Reviving St. Petersburg
With the flourishing of studies devoted to St. Petersburg inspired by the city's 300th anniversary in 2003, it is difficult to imagine that at the time of the bicentennial celebrations of 1903 St. Petersburg had been virtually abandoned as an artistic theme. Alexander Benois (in transliteration from the Cyrillic, Aleksandr Benua) brought attention to this lacuna in his 1902 article "Picturesque Petersburg" (Zhivopisnyi Peterburg), where he called for a return to representations of St. Petersburg in painting, illustration, engraving and lithography after almost a century of neglect. One year later Benois answered his own call for a renaissance in the aesthetic construction of St. Petersburg with his famous series of illustrations to Alexander Pushkin's The Bronze Horseman (Mednyi vsadnik, 1833). With its tragic portrayal of a young hero whose fiancee perishes in the terrifying flood of 1824, and of his confrontation with the animated statue of Peter the Great, the founder of St. Petersburg, Pushkin's poema is pregnant with the possibility for re-conceptions of Petersburg catastrophes, and conflicts between authority and citizens, in light of the political traumas of the early twentieth century. These points of connection, between Pushkin-era and revolutionary Petersburg, begin to emerge in particular when we examine Benois' executions of two later versions of the Bronze Horseman series, dating to the periods 1905-06 and 1916-22. (1) Spanning two decades and two revolutions (1905 and 1917), Benois' Bronze Horseman illustrations offer a new reading of contemporary Petersburg disasters, and mark the beginning of a new way of imagining the city.
The publication history of the series has resulted in the virtual disappearance of certain illustrations from public view. Benois' third series, published in 1923, amalgamated the illustrations of the first and second series, with three significant exceptions. One illustration from 1903 and two illustrations from 1905-06 were left out and never republished. Because of the extremely small circulation of the first two series, these excised illustrations are practically unknown. In the Stalinist era, republications of the Benois illustrations were infrequent and drastically shortened as a series. (2) These Soviet editions were selected without exception not from the first version of the works, published in the avant-garde journal World of Art (Mir iskusstva) in 1904, but from the third version, largely executed in 1916 but completed only in 1922 and published in book form in 1923. Although originally commissioned by a specialist group of bibliophiles, Soviet editions of the Benois Bronze Horseman illustrations tended to be aimed at children. Thus the illustrations were significantly repositioned for a Soviet reading audience. Beginning in the mid 1960s, Benois' work enjoyed a limited revival, with two books treating his life and work by the art historian Mark Etkind (1965 and 1989) and a 1970 exhibition of his works at the Tretyakov Gallery in Moscow. In general, however, Benois' work receded from public view for most of the Soviet era. The purpose of this article is to explore the relationship between the three versions of Benois' Bronze Horseman illustrations, bringing attention to the obscure second version of the works, including an illustration that has not been republished since 1912. The question of Benois' unyielding retrospective outlook is revisited, as well as the unresolved issue of the relationship between these illustrations and the theme of revolution. I approach these scholarly debates, addressed by Etkind (1965 and 1989) and Ospovat and Timenchik (1987), from a new perspective in this essay, asking to what extent Benois conceived St. Petersburg according to an aesthetics of the sublime, as imagined by Immanuel Kant in his Critique of Judgment (1790) and critiqued by Friedrich Nietzsche in The Case of Wagner (1888).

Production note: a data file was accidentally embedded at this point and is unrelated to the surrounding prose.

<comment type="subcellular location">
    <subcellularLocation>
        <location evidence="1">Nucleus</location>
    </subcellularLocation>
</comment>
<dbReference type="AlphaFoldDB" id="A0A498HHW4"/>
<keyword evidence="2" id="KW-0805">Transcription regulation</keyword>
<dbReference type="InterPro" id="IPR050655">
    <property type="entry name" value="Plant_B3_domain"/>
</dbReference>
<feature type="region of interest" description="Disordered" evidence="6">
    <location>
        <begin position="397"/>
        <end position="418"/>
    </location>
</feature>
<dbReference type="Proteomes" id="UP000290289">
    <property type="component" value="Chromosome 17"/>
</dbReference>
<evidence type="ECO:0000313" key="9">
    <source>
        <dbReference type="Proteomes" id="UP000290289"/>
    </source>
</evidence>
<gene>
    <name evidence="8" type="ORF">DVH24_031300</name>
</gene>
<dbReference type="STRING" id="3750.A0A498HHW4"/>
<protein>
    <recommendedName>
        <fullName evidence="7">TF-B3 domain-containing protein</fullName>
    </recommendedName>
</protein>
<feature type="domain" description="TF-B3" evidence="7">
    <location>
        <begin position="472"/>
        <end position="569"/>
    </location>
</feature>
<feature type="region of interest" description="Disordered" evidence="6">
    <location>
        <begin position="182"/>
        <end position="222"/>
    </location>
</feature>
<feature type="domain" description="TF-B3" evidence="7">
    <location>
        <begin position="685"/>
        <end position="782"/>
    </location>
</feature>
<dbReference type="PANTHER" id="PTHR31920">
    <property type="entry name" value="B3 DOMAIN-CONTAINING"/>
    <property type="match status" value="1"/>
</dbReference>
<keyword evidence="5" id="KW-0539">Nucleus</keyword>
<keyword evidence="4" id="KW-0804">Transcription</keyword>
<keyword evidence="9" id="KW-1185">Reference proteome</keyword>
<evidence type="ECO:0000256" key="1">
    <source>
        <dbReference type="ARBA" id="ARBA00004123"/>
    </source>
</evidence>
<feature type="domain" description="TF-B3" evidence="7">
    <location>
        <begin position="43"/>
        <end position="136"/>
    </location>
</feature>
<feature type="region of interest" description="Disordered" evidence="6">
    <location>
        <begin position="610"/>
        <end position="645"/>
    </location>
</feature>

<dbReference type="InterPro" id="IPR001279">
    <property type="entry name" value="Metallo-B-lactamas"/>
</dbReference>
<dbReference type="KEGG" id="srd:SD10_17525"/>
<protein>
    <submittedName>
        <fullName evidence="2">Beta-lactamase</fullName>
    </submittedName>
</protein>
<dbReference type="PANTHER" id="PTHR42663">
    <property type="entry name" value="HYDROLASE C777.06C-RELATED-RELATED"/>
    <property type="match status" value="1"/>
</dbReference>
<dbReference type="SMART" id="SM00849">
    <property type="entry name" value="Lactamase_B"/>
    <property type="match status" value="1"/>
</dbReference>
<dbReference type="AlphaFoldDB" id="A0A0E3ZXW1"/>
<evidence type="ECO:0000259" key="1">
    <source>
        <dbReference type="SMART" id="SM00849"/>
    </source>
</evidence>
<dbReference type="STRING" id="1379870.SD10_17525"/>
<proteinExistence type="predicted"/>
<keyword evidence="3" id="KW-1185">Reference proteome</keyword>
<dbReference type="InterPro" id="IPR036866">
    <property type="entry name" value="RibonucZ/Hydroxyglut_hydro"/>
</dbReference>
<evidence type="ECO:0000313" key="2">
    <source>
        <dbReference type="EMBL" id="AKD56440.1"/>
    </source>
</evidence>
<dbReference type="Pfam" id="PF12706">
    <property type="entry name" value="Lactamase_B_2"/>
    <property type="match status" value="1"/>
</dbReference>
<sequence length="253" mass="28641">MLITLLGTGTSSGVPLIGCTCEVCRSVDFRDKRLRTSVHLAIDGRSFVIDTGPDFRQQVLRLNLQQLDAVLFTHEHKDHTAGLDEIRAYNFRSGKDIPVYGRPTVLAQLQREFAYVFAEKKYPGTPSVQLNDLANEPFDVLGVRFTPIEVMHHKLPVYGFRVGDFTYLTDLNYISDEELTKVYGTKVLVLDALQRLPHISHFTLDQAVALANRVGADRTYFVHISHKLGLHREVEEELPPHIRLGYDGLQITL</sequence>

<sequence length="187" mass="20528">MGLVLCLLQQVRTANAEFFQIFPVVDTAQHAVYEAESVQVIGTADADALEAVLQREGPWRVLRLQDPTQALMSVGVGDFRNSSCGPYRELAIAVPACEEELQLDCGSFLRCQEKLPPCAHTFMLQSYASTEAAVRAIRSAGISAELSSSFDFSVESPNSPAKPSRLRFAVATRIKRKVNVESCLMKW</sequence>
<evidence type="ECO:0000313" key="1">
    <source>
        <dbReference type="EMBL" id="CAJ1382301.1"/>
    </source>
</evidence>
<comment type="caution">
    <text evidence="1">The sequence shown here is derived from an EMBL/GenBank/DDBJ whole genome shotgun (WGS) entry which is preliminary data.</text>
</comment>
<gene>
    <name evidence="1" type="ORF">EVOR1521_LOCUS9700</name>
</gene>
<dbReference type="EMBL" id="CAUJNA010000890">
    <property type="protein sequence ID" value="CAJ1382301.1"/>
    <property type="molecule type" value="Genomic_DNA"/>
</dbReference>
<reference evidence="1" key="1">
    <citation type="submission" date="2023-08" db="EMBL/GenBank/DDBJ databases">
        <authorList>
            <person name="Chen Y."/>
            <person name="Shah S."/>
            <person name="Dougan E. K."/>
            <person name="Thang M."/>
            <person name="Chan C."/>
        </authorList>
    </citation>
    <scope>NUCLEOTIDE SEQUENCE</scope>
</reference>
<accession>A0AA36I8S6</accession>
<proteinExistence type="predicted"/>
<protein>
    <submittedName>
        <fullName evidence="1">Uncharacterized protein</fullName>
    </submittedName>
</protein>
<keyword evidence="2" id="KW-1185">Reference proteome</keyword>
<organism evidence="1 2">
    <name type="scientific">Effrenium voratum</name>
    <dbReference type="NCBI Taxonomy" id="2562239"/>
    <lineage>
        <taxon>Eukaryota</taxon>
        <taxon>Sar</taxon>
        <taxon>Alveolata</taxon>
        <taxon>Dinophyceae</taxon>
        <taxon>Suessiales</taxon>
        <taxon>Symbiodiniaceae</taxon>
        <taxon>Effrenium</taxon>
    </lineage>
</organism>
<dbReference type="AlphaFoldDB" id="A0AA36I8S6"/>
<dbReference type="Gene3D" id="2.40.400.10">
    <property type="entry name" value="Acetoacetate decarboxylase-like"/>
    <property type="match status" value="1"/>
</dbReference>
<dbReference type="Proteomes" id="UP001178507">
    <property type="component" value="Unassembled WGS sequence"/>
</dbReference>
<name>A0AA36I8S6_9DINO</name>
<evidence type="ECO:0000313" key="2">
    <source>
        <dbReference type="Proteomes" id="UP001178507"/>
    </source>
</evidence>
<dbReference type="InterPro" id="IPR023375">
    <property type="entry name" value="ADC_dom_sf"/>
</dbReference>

A City of the Sublime
In the article "Picturesque Petersburg," Benois addresses the degraded image of St. …